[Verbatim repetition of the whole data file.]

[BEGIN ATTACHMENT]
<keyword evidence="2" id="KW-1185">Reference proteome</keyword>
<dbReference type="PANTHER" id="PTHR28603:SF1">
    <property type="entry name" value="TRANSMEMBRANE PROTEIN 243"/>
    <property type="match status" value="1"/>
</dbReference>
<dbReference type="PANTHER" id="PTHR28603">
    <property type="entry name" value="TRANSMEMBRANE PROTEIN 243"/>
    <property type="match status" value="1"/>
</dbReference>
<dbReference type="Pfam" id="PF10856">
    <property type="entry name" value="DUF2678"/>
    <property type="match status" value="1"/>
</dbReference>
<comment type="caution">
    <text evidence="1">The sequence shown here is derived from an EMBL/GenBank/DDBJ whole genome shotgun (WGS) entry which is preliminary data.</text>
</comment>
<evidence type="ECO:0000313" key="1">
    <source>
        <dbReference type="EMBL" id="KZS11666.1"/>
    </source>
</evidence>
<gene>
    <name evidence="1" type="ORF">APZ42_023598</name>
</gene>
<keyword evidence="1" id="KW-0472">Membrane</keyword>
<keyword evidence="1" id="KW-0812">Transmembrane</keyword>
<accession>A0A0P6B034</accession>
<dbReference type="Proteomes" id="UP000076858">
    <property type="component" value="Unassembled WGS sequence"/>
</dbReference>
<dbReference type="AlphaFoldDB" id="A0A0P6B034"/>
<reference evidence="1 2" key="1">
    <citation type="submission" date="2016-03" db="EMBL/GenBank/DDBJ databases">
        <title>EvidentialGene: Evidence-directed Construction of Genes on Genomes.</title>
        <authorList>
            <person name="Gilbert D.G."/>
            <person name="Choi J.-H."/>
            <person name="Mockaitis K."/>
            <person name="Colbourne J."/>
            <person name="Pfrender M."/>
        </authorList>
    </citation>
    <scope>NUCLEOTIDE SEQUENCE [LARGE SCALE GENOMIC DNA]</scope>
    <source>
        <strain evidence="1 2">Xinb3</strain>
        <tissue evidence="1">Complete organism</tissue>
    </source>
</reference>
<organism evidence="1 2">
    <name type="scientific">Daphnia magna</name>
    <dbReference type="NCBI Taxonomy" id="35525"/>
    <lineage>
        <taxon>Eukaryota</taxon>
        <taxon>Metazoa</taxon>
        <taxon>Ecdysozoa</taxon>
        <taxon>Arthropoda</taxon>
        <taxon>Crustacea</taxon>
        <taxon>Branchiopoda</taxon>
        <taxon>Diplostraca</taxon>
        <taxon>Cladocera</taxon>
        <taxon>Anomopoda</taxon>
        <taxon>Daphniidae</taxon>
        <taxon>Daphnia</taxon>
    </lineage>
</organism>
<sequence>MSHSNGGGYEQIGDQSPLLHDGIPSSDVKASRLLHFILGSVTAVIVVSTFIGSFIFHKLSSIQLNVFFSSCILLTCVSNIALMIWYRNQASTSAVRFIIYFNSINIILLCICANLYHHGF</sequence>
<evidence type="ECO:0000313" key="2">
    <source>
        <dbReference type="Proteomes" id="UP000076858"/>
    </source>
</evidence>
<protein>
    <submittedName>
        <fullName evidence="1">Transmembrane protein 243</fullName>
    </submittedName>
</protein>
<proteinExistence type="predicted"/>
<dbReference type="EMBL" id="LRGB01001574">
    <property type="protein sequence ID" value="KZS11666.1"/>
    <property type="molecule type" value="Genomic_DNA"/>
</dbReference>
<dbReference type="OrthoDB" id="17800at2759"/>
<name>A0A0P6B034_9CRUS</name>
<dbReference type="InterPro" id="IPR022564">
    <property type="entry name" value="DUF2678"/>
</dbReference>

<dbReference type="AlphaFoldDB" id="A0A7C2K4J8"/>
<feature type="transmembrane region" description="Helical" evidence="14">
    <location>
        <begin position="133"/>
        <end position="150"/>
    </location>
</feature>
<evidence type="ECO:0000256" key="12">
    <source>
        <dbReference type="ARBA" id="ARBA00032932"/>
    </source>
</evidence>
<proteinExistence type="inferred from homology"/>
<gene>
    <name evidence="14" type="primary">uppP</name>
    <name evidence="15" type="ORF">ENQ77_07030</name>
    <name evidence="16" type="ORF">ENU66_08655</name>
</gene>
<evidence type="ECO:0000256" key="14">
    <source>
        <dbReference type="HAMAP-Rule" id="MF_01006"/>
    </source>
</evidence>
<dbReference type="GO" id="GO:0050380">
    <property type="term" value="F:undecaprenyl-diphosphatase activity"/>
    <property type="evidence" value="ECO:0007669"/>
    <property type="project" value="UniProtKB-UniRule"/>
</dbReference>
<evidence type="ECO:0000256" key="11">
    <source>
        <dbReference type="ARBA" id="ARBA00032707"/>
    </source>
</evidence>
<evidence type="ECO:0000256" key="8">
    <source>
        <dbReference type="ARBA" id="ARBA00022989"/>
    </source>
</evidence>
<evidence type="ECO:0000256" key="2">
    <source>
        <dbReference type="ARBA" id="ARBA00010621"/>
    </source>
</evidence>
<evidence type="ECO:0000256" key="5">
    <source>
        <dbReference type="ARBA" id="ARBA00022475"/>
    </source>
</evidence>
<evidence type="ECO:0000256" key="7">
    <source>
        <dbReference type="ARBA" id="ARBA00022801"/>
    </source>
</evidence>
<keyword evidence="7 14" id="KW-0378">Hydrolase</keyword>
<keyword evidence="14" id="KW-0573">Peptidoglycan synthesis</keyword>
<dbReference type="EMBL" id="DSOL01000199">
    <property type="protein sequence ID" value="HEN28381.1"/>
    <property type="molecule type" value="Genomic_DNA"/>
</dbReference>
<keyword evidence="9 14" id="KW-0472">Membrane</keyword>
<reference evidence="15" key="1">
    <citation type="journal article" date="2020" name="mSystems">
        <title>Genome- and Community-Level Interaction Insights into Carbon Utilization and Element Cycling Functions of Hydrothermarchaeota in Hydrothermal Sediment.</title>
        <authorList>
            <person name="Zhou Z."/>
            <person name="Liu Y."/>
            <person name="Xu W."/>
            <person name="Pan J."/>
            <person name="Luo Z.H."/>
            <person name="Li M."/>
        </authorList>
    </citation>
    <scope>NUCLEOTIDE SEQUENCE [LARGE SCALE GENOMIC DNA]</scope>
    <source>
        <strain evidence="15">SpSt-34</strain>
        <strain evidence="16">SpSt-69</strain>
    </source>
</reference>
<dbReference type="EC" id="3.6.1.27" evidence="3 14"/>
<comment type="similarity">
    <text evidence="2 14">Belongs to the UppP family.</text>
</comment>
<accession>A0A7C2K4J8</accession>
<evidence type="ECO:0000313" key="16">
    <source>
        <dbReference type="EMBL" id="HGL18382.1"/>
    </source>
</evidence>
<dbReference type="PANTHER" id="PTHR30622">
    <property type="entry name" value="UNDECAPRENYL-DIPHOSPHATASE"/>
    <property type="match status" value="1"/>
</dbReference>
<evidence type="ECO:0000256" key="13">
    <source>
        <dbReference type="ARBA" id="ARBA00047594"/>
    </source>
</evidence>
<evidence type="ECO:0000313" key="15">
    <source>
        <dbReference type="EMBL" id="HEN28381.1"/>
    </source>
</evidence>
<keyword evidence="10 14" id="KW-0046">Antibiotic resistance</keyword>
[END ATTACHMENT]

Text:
<keyword evidence="2" id="KW-1185">Reference proteome</keyword>
<dbReference type="PANTHER" id="PTHR28603:SF1">
    <property type="entry name" value="TRANSMEMBRANE PROTEIN 243"/>
    <property type="match status" value="1"/>
</dbReference>
<dbReference type="PANTHER" id="PTHR28603">
    <property type="entry name" value="TRANSMEMBRANE PROTEIN 243"/>
    <property type="match status" value="1"/>
</dbReference>
<dbReference type="Pfam" id="PF10856">
    <property type="entry name" value="DUF2678"/>
    <property type="match status" value="1"/>
</dbReference>
<comment type="caution">
    <text evidence="1">The sequence shown here is derived from an EMBL/GenBank/DDBJ whole genome shotgun (WGS) entry which is preliminary data.</text>
</comment>
<evidence type="ECO:0000313" key="1">
    <source>
        <dbReference type="EMBL" id="KZS11666.1"/>
    </source>
</evidence>
<gene>
    <name evidence="1" type="ORF">APZ42_023598</name>
</gene>
<keyword evidence="1" id="KW-0472">Membrane</keyword>
<keyword evidence="1" id="KW-0812">Transmembrane</keyword>
<accession>A0A0P6B034</accession>
<dbReference type="Proteomes" id="UP000076858">
    <property type="component" value="Unassembled WGS sequence"/>
</dbReference>
<dbReference type="AlphaFoldDB" id="A0A0P6B034"/>
<reference evidence="1 2" key="1">
    <citation type="submission" date="2016-03" db="EMBL/GenBank/DDBJ databases">
        <title>EvidentialGene: Evidence-directed Construction of Genes on Genomes.</title>
        <authorList>
            <person name="Gilbert D.G."/>
            <person name="Choi J.-H."/>
            <person name="Mockaitis K."/>
            <person name="Colbourne J."/>
            <person name="Pfrender M."/>
        </authorList>
    </citation>
    <scope>NUCLEOTIDE SEQUENCE [LARGE SCALE GENOMIC DNA]</scope>
    <source>
        <strain evidence="1 2">Xinb3</strain>
        <tissue evidence="1">Complete organism</tissue>
    </source>
</reference>
<organism evidence="1 2">
    <name type="scientific">Daphnia magna</name>
    <dbReference type="NCBI Taxonomy" id="35525"/>
    <lineage>
        <taxon>Eukaryota</taxon>
        <taxon>Metazoa</taxon>
        <taxon>Ecdysozoa</taxon>
        <taxon>Arthropoda</taxon>
        <taxon>Crustacea</taxon>
        <taxon>Branchiopoda</taxon>
        <taxon>Diplostraca</taxon>
        <taxon>Cladocera</taxon>
        <taxon>Anomopoda</taxon>
        <taxon>Daphniidae</taxon>
        <taxon>Daphnia</taxon>
    </lineage>
</organism>
<sequence>MSHSNGGGYEQIGDQSPLLHDGIPSSDVKASRLLHFILGSVTAVIVVSTFIGSFIFHKLSSIQLNVFFSSCILLTCVSNIALMIWYRNQASTSAVRFIIYFNSINIILLCICANLYHHGF</sequence>
<evidence type="ECO:0000313" key="2">
    <source>
        <dbReference type="Proteomes" id="UP000076858"/>
    </source>
</evidence>
<protein>
    <submittedName>
        <fullName evidence="1">Transmembrane protein 243</fullName>
    </submittedName>
</protein>
<proteinExistence type="predicted"/>
<dbReference type="EMBL" id="LRGB01001574">
    <property type="protein sequence ID" value="KZS11666.1"/>
    <property type="molecule type" value="Genomic_DNA"/>
</dbReference>
<dbReference type="OrthoDB" id="17800at2759"/>
<name>A0A0P6B034_9CRUS</name>
<dbReference type="InterPro" id="IPR022564">
    <property type="entry name" value="DUF2678"/>
</dbReference>

<dbReference type="AlphaFoldDB" id="A0A7C2K4J8"/>
<feature type="transmembrane region" description="Helical" evidence="14">
    <location>
        <begin position="133"/>
        <end position="150"/>
    </location>
</feature>
<evidence type="ECO:0000256" key="12">
    <source>
        <dbReference type="ARBA" id="ARBA00032932"/>
    </source>
</evidence>
<proteinExistence type="inferred from homology"/>
<gene>
    <name evidence="14" type="primary">uppP</name>
    <name evidence="15" type="ORF">ENQ77_07030</name>
    <name evidence="16" type="ORF">ENU66_08655</name>
</gene>
<evidence type="ECO:0000256" key="14">
    <source>
        <dbReference type="HAMAP-Rule" id="MF_01006"/>
    </source>
</evidence>
<dbReference type="GO" id="GO:0050380">
    <property type="term" value="F:undecaprenyl-diphosphatase activity"/>
    <property type="evidence" value="ECO:0007669"/>
    <property type="project" value="UniProtKB-UniRule"/>
</dbReference>
<evidence type="ECO:0000256" key="11">
    <source>
        <dbReference type="ARBA" id="ARBA00032707"/>
    </source>
</evidence>
<evidence type="ECO:0000256" key="8">
    <source>
        <dbReference type="ARBA" id="ARBA00022989"/>
    </source>
</evidence>
<evidence type="ECO:0000256" key="2">
    <source>
        <dbReference type="ARBA" id="ARBA00010621"/>
    </source>
</evidence>
<evidence type="ECO:0000256" key="5">
    <source>
        <dbReference type="ARBA" id="ARBA00022475"/>
    </source>
</evidence>
<evidence type="ECO:0000256" key="7">
    <source>
        <dbReference type="ARBA" id="ARBA00022801"/>
    </source>
</evidence>
<keyword evidence="7 14" id="KW-0378">Hydrolase</keyword>
<keyword evidence="14" id="KW-0573">Peptidoglycan synthesis</keyword>
<dbReference type="EMBL" id="DSOL01000199">
    <property type="protein sequence ID" value="HEN28381.1"/>
    <property type="molecule type" value="Genomic_DNA"/>
</dbReference>
<keyword evidence="9 14" id="KW-0472">Membrane</keyword>
<reference evidence="15" key="1">
    <citation type="journal article" date="2020" name="mSystems">
        <title>Genome- and Community-Level Interaction Insights into Carbon Utilization and Element Cycling Functions of Hydrothermarchaeota in Hydrothermal Sediment.</title>
        <authorList>
            <person name="Zhou Z."/>
            <person name="Liu Y."/>
            <person name="Xu W."/>
            <person name="Pan J."/>
            <person name="Luo Z.H."/>
            <person name="Li M."/>
        </authorList>
    </citation>
    <scope>NUCLEOTIDE SEQUENCE [LARGE SCALE GENOMIC DNA]</scope>
    <source>
        <strain evidence="15">SpSt-34</strain>
        <strain evidence="16">SpSt-69</strain>
    </source>
</reference>
<dbReference type="EC" id="3.6.1.27" evidence="3 14"/>
<comment type="similarity">
    <text evidence="2 14">Belongs to the UppP family.</text>
</comment>
<accession>A0A7C2K4J8</accession>
<evidence type="ECO:0000313" key="16">
    <source>
        <dbReference type="EMBL" id="HGL18382.1"/>
    </source>
</evidence>
<dbReference type="PANTHER" id="PTHR30622">
    <property type="entry name" value="UNDECAPRENYL-DIPHOSPHATASE"/>
    <property type="match status" value="1"/>
</dbReference>
<evidence type="ECO:0000256" key="13">
    <source>
        <dbReference type="ARBA" id="ARBA00047594"/>
    </source>
</evidence>
<evidence type="ECO:0000313" key="15">
    <source>
        <dbReference type="EMBL" id="HEN28381.1"/>
    </source>
</evidence>
<keyword evidence="10 14" id="KW-0046">Antibiotic resistance</keyword>